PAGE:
Nov 19, 2017 Last Updated 2:18 PM, Nov 16, 2017

PSBJ looks at a student housing scheme created from CLT

Published in Product Innovation
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“You’ll have to be quick”, is the advice from Construction Director of G-Frame Structures, Paul Goodge, to the photographer lined up to take pictures of the build, “we’re finishing on site on Monday”. This seems extraordinary given that the project has been a six-storey, 136-apartment student housing block started little more than 14 weeks earlier.

Gallery

The secret? It’s built with cross-laminated timber (CLT) and assembled by robust Bosch tools. Not much of a secret maybe, but in terms of making it work G-Frame structures has it cracked. The company has also recently been on site installing the CLT superstructures for two multi-storey Passivhaus apartment buildings located on a small island between two canals at Blaker Road in Bow, east London. The project comprises seven residential Passivhaus units in total, along with the refurbishment of the lock keeper’s house. Because of complicated site access all the tools and equipment had to be lifted in by crane.

Project Manager, Jamie Vowles, leads his crew of seven – that’s all he needs to complete the job from start to finish. “I love it and my team loves working with CLT,” he explains. “There’s no dust, no vibration and you’re working undercover once the first level is installed, which is usually by the second week.” From a management perspective, CLT construction works too. Only one small skip is needed to handle waste and there are fewer deliveries to disturb the neighbours. The footprint is considerably smaller too which means less disruption to the locale, an important factor in planning terms. With energy savings at the top of many agendas, the carbon-neutral and, in some cases, carbon-negative nature of CLT makes it – on paper – a perfect choice. Jamie mentions: “I don’t understand why more contractors aren’t opting for CLT. I’ve worked with it for nine years and it is the best system as far as I’m concerned.”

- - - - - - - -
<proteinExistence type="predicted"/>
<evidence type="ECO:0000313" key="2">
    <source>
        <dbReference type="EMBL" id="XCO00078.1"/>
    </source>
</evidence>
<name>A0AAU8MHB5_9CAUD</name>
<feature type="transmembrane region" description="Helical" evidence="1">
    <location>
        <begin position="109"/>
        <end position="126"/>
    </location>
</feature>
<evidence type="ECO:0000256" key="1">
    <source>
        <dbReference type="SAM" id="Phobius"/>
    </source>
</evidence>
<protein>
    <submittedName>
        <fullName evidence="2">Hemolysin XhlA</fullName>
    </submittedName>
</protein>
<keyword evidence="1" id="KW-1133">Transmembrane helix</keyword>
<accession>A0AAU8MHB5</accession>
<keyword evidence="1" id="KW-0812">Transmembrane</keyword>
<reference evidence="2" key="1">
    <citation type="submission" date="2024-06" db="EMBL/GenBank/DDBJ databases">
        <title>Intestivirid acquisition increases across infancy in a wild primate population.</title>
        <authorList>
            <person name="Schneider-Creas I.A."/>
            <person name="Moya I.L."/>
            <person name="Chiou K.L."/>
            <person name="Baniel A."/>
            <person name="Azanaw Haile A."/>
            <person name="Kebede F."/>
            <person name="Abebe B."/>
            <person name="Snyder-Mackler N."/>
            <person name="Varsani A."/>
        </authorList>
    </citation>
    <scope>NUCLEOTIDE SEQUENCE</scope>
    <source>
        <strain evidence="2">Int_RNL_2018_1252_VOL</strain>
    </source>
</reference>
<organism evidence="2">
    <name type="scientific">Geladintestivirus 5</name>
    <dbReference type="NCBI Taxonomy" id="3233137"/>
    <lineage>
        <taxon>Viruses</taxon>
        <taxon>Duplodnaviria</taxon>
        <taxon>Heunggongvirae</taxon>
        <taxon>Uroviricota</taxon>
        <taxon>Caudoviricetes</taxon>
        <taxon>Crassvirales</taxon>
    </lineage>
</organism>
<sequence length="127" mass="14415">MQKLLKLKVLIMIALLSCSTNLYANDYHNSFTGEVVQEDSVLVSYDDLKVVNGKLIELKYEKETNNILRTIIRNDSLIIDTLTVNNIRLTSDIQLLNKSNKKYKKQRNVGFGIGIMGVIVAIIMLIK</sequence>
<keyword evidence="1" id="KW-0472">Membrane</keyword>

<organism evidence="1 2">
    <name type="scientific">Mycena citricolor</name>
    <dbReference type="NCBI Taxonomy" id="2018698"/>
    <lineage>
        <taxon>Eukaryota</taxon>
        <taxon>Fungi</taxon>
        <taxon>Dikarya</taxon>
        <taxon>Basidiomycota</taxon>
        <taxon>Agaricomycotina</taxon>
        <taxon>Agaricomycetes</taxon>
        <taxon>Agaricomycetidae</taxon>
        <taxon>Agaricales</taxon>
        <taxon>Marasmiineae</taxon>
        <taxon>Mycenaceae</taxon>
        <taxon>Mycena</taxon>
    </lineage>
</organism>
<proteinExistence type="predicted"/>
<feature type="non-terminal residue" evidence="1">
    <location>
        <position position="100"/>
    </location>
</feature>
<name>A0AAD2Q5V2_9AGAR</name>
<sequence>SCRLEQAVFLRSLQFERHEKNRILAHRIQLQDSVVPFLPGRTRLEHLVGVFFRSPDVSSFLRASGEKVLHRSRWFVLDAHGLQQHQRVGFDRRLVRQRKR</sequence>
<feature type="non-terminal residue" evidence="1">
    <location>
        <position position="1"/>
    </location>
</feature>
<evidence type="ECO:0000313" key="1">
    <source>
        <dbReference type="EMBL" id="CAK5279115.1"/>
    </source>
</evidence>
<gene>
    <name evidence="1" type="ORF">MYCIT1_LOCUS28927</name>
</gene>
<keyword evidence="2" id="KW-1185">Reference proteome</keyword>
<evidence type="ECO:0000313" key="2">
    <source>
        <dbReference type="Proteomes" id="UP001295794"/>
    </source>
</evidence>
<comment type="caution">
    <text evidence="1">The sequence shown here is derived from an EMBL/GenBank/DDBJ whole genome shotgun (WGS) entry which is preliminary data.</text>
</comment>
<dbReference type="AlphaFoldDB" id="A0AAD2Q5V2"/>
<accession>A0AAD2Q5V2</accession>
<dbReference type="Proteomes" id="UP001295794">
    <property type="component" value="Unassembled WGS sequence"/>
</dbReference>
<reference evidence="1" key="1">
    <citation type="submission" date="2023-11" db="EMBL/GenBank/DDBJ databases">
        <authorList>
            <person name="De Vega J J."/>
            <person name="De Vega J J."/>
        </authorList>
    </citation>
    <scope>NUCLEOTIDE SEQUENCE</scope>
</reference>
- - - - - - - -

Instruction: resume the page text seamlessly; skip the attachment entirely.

G-Frame’s design team model the CLT panels through the BIM platform and send details directly to the manufacturer’s CNC machine where they are cut to size with any apertures and service channels included. This direct link ensures accuracy and speed when transferring data from the structural design and greatly reduces procurement time. Michael Smith is part of Jamie’s crew and has been building all his life: “Working with CLT suits me, I’d rather work on a project like this than with bricks and blocks; it’s a cleaner and more pleasant workplace. The key to working with CLT is torque. Bosch is the only tool that supplies the torque we need without breaking its collar.”

Finding the drivers and combis to deal with screws that can be anything up to 300mm in length, that need to drive through the cross laminates, especially when up against 200mm of solid timber, was not easy and Jamie ran tests to see which range could deliver on both the torque and gearing.

“Bosch was the only tool that didn’t break – its metal collar gives it the strength we need and I think, being developed in Germany, it’s robust and built for the job. We’ve got eight 18 volt drills working at any one time; they’re all cordless, so quieter; which is good for our neighbours – and we’re drilling 50 panels a day.

“There aren’t many drills that will do that. We’ve a mix of cordless GSR drill-drivers, cordless GDR impact drivers and cordless GDS impact wrenches. The batteries are good too, we have a bank on charge and each charge delivers around 40 screws. It’s a great partnership.”

There have been many false dawns when it comes to timber construction, but as the advantages and pressure to create new housing ramp up, and the tools exist to make it easy, perhaps it’s time to move it mainstream.

Contact

www.bosch.co.uk

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